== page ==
In order to prevent Twitter and other social media activities becoming a huge distraction to you and your business, it is a good idea to keep your business purpose in mind. Always focus on what it is you’re attempting to achieve and measure your results to make sure you are achieving those goals. And don’t forget to have some fun along the way!
For more information about how you can be successful in Twitter, contact me now…Jonathan@MindfullyChange.com or phone +1 (321) 214-5824
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"Can I still compete?"
It's a question many of us increasingly ask as we reach middle age.
We watch younger colleagues master new computer systems with ease or pull all-nighters with nary a hair out of place and — quite naturally — we're concerned.
Luckily, recent research in brain science suggests that perhaps we should fret less.
Over the past few years, neuroscientists have begun to zero in on the brain's changes in middle age, and what they've found is encouraging. Results of long-term studies show that — contrary to stereotypes — we actually grow smarter in key areas in middle age which, with longer life spans, now stretches from our mid 40s to our mid to late 60s.
In areas as diverse as vocabulary and inductive reasoning, our brains function better than they did in our 20s. As we age, we more easily get the "gist" of arguments. Even our judgment of others improves. Often, we simply "know'' if someone — or some idea — is to be trusted. We also get better at knowing what to ignore and when to hold our tongues.
Not long ago, a mid-level executive told me how he'd recently changed the way he deals with younger colleagues. When gathered to discuss a problem, he keeps his "mouth shut'' and listens. Even though — more often than not — he has a good solution, he waits. He does not speak.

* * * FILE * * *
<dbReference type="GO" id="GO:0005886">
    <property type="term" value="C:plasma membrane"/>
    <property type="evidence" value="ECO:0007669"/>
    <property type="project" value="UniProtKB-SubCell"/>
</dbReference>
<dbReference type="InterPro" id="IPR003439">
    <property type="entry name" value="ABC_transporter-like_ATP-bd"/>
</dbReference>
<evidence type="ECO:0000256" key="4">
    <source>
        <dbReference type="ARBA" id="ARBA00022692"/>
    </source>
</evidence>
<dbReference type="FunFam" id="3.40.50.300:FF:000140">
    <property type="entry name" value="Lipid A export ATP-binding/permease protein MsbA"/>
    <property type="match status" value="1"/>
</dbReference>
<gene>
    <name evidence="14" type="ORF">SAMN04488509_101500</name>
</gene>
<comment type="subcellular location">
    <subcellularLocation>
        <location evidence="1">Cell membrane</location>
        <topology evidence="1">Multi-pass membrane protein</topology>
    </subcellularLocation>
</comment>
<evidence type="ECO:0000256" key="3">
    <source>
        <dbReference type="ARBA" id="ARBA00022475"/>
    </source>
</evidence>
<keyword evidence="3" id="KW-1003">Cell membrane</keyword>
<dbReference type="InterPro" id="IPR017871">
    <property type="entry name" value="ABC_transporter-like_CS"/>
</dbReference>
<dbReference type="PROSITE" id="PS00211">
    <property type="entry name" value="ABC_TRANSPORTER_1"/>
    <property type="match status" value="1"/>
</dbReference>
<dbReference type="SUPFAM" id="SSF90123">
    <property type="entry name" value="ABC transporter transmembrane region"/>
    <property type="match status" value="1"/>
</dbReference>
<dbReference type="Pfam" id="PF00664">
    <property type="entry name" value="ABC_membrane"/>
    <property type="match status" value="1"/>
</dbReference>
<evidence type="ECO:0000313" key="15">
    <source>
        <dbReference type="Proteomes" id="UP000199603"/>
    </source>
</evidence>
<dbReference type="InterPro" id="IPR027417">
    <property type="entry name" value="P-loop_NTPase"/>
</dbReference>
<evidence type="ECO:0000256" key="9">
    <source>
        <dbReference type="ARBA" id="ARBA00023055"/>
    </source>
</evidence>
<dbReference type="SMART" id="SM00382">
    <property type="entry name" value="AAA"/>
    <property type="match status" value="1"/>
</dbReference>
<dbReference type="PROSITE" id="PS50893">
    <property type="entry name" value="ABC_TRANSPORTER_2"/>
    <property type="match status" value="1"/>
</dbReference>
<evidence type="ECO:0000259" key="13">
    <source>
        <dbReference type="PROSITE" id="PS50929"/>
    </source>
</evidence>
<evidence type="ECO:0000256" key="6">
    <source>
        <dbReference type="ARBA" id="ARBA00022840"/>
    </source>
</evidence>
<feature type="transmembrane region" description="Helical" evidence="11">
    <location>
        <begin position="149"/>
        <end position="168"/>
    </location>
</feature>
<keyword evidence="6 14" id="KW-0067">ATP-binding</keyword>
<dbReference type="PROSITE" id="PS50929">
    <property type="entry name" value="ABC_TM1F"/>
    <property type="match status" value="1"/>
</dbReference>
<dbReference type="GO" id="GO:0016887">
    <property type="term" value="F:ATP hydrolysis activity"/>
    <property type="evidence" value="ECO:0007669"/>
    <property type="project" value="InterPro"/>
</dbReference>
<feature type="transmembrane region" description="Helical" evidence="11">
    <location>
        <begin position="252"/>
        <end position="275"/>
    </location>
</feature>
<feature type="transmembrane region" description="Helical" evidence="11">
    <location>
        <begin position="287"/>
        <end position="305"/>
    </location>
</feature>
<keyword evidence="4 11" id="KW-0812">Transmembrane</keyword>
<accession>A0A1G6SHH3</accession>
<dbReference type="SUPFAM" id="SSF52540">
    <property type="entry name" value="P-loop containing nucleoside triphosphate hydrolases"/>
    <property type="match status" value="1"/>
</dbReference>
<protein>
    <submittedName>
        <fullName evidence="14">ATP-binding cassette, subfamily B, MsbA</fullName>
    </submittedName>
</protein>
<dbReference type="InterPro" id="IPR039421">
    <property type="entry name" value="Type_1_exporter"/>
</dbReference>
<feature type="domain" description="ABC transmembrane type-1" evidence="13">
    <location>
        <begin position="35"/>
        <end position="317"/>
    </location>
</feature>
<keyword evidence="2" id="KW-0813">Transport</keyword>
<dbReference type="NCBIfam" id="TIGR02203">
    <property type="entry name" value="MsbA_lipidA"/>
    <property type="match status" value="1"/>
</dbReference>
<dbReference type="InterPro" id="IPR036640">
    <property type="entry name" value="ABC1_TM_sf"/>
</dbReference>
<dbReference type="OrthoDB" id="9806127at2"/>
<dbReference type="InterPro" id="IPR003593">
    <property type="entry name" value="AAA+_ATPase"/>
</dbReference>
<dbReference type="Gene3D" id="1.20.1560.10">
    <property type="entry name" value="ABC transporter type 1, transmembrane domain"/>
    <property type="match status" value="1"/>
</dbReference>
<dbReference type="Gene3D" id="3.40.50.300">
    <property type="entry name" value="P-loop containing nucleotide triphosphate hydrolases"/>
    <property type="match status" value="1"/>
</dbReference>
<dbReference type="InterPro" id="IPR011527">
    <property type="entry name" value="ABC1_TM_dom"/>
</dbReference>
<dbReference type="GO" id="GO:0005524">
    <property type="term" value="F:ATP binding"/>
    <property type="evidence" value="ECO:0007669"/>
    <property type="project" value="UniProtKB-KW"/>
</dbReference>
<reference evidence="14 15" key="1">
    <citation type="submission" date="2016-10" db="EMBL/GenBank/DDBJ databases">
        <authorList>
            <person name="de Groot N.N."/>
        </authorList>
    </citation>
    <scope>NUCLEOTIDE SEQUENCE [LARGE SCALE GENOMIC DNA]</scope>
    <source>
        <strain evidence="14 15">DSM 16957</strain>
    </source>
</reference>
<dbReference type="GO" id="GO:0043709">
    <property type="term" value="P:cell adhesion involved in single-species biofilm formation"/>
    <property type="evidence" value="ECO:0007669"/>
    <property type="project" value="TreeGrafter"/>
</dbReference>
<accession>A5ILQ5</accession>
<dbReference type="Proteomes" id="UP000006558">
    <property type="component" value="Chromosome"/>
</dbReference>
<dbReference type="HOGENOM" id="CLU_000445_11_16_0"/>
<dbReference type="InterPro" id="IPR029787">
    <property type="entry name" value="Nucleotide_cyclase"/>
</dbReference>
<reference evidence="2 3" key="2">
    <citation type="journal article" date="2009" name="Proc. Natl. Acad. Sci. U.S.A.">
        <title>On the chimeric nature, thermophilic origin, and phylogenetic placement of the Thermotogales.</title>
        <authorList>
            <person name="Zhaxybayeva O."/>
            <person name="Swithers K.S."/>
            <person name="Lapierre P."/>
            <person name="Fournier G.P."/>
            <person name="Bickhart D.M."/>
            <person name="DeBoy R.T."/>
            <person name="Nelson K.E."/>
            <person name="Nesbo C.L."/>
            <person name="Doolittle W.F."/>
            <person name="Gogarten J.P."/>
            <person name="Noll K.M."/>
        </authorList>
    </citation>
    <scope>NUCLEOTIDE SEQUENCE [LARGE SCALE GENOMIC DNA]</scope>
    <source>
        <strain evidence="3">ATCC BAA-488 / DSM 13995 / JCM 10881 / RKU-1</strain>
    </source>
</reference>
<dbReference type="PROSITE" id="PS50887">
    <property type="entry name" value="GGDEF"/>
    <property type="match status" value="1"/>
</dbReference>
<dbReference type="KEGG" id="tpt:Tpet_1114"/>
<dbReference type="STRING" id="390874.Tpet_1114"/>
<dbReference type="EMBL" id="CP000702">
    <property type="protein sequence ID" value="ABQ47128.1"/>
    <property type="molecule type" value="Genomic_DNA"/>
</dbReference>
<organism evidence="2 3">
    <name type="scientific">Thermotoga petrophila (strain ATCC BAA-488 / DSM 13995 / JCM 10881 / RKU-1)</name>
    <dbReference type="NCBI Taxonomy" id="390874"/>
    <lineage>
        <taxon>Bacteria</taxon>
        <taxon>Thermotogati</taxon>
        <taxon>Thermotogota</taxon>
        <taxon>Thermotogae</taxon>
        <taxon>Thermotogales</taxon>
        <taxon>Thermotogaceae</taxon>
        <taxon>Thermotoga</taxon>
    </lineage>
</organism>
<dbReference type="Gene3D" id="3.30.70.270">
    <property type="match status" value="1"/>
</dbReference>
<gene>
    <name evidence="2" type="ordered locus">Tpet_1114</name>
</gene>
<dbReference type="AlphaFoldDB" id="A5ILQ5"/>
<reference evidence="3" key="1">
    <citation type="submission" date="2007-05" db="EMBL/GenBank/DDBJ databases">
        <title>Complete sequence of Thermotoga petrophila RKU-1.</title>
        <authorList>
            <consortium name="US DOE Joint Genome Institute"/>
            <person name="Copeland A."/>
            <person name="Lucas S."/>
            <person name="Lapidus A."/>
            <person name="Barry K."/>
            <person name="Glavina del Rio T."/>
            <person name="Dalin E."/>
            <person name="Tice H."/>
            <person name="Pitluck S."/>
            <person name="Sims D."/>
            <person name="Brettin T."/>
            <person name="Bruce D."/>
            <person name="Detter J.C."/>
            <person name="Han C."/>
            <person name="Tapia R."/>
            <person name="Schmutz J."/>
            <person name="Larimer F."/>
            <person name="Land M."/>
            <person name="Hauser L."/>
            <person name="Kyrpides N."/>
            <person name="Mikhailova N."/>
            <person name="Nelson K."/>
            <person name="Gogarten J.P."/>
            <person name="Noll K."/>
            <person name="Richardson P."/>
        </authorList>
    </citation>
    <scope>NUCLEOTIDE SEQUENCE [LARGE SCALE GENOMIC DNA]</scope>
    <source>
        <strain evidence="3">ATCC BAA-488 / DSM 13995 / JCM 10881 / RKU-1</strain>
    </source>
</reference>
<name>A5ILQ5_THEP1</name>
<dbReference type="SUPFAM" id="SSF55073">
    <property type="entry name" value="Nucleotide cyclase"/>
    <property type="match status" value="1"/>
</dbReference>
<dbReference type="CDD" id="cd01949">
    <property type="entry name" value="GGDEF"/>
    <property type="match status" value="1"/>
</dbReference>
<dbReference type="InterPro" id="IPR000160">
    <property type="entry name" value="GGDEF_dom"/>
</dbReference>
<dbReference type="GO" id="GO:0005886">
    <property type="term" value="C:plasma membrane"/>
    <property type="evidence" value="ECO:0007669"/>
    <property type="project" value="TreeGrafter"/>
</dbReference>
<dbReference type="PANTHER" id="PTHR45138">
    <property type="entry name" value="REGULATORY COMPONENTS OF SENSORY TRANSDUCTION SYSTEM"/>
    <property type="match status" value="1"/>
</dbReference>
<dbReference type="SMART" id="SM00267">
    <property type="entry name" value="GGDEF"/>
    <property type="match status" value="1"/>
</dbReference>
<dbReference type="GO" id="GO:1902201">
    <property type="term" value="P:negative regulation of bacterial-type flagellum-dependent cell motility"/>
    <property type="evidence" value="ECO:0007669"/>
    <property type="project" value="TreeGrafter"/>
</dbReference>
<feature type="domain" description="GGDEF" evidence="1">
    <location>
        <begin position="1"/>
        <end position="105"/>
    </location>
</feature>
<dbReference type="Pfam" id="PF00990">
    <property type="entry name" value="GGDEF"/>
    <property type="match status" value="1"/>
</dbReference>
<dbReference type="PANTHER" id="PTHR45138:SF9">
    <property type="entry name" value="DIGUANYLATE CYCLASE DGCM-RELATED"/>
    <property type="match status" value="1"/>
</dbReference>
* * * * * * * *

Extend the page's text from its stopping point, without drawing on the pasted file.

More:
"I find it works best if I let the younger workers talk first, wrestle with the problem in their own way,'' he told me. "Then after a while, I say what I think might work. I'm not sure why, but this seems to work best and to help us all learn and solve the problem better.''
In fact, though he did not realize it, the executive was using the best parts of his calmer and more experienced middle-aged brain to help him manage his situation — and get better results.
It's true that by midlife our brains can show some fraying. Brain processing speed slows down. Faced with new information, we often cannot master it as quickly as our younger peers. And there's little question that our short-term memories suffer. It's easy to panic when you find you can't remember the name of that person you know in the elevator, or even the movie you saw last week.
But it turns out that such skills don't really matter that much. By midlife our brains have developed a whole host of talents that are, in the end, just as well suited to navigating the modern, complex workplace. As we age, we get better at seeing the possible. Younger brains, predictably, are set up to focus on the negative and potential trouble. Older brains, studies show, often reach solutions faster, in part, because they focus on what can be done.
By the time we reach middle age, millions of patterns have been established in our brains, and these connected pathways provide invaluable perspective — even when it's subconscious. For instance, some middle-aged managers I've spoken with talked about how solutions seem to "pop'' into their heads "like magic.''
It doesn't come from magic, of course, but from the very real — and often unappreciated — talents of our middle-aged brains.
Barbara Strauch is a deputy science editor and health and medical science editor at The New York Times and author of The Secret Life of the Grown-up Brain: The Surprising Talents of the Middle-Aged Mind (Viking), coming out in April.